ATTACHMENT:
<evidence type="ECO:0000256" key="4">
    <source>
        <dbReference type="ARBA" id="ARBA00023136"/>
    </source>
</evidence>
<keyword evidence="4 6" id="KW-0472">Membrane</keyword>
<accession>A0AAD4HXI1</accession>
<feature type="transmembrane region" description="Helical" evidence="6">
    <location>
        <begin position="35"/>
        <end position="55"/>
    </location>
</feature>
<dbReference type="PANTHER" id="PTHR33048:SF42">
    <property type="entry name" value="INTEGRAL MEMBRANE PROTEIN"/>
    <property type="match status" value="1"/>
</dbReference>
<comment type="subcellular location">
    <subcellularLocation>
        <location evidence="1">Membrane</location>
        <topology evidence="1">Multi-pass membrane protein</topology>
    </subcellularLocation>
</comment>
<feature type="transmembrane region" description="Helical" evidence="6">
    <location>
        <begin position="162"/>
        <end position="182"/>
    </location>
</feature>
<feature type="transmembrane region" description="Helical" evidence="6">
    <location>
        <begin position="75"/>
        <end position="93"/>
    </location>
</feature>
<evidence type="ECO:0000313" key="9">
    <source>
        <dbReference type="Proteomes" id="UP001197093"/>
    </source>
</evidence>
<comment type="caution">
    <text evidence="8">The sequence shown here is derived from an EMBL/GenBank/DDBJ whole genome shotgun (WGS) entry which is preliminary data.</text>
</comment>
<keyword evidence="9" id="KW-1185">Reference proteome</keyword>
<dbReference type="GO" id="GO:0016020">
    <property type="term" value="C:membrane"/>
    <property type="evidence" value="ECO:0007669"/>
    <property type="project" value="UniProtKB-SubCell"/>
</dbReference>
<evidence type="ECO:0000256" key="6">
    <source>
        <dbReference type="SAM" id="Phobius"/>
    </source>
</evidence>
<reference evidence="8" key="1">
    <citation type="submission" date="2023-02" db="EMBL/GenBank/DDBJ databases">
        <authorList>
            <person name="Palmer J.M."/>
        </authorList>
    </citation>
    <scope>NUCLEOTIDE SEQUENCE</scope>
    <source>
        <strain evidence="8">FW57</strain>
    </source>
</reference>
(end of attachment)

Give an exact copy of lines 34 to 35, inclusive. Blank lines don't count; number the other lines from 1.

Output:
    </location>
</feature>